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The findings ofthe last stage of agroundbreakingstudy on depressionsuggestedthat two thirds ofpatients in thestudy showed nosigns and symptomsof depressionafter trying upto 4 different drug combinations andtherapies. The federal study included3671 participants.

The 6-year, $35-million study evaluateda variety of depression medicationsin "real-world" settings"—patients seekinghelp at community clinics and physicianoffices. Of the 3671 adults withmajor depression, 50% had a family historyof it, and >50% had experiencedmultiple bouts themselves. All of theparticipants were started on ForestLaboratories' Celexa (citalopram HBr).

The study's findings, reported in theAmerican Journal of Psychiatry (November2006), showed that nearly 37%saw their depression go into remissionafter the first attempt. The remainingparticipants switched to another antidepressantor continued with Celexa andadded a second treatment. The second-treatmentoption helped 31% of thegroup. Results were seen in 3 and 4attempts with success rates of 14% and13%, respectively. When the researcherspooled all the results, they determinedthat 67% of the study group had beenhelped by 1 or more drugs.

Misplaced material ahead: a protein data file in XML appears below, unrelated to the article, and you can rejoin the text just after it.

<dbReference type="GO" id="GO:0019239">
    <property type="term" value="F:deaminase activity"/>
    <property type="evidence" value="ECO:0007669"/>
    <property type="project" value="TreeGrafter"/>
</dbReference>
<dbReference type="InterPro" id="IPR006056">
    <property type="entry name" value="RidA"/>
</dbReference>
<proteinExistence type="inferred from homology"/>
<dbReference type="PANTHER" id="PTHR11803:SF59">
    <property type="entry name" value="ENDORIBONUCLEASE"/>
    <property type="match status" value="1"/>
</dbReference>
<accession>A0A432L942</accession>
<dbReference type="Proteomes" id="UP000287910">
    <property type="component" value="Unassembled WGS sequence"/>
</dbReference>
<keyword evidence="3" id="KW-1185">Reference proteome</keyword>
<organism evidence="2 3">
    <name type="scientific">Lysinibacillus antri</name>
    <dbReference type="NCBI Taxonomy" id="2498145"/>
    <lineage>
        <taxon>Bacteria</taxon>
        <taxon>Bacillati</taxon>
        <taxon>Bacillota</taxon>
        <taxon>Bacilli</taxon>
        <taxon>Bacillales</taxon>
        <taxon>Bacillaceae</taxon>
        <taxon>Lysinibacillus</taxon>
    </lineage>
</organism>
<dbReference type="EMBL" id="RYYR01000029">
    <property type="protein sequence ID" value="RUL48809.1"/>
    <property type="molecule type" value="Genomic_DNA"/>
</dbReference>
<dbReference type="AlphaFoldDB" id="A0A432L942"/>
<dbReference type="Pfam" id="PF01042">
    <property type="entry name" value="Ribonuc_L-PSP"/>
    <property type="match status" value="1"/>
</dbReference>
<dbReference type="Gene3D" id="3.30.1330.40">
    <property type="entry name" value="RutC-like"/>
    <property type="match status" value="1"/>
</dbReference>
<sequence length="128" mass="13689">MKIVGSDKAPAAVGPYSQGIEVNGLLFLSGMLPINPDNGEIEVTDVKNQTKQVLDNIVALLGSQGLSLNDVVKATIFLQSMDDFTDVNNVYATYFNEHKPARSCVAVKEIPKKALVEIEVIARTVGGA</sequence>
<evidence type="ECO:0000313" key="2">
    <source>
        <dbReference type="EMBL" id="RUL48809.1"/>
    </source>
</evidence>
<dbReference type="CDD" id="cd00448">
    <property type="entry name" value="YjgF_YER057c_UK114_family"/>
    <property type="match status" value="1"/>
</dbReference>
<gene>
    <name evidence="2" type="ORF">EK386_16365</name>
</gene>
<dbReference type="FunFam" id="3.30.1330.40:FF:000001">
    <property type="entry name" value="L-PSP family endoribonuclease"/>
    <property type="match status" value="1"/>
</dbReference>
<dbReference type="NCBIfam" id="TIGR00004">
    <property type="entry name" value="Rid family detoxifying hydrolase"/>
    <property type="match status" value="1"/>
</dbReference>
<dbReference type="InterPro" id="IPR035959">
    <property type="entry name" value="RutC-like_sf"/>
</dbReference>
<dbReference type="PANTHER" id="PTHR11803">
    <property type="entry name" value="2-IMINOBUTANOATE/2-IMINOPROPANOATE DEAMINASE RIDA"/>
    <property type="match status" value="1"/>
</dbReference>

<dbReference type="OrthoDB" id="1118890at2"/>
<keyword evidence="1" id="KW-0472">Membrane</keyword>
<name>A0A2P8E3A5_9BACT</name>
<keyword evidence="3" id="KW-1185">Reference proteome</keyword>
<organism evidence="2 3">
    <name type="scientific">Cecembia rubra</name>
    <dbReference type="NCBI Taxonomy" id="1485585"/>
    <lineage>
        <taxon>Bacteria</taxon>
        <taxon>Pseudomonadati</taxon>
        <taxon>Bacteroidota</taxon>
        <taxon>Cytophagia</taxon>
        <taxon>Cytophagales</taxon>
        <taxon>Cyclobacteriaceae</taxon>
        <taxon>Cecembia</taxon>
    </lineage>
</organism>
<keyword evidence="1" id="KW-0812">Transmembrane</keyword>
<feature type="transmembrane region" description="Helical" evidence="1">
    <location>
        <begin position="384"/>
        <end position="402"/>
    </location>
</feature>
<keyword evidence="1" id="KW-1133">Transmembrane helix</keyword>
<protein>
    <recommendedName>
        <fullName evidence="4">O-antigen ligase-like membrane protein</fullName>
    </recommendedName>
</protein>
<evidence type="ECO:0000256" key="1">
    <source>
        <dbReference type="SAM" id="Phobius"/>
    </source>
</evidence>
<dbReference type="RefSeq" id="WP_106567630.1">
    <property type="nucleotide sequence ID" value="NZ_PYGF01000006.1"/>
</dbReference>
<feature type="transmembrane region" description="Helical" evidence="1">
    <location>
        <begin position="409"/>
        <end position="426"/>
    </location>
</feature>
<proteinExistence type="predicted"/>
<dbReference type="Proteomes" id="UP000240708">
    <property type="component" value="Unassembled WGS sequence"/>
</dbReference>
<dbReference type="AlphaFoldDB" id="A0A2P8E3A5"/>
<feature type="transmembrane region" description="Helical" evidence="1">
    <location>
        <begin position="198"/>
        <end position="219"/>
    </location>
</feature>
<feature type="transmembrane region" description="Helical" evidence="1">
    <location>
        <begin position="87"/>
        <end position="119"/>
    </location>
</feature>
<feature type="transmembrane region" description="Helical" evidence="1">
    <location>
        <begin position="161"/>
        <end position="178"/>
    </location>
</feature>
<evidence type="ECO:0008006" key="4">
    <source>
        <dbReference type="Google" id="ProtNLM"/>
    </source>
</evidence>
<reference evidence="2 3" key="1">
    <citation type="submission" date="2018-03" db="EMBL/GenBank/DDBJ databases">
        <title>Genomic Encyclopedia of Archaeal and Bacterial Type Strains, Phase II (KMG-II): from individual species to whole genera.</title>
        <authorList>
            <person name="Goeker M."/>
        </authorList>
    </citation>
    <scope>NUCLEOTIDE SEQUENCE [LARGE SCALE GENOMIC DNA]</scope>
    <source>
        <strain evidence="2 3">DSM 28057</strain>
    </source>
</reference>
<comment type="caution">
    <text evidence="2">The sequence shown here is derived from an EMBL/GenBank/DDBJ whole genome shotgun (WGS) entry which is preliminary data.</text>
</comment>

The patients were not cured. Thosewho did improve or reach remission infewer treatment steps, however, hadlower relapse rates during a yearlongfollow-up period than those who had togo through more steps to improve orachieve remission.

"I think the overall results are hopeful,"commented Thomas Insel, MD,director of the National Institutes ofMental Health. "The problem withdepression is that people and theirfamilies feel hopeless. The messagehere is that medication can be helpful."

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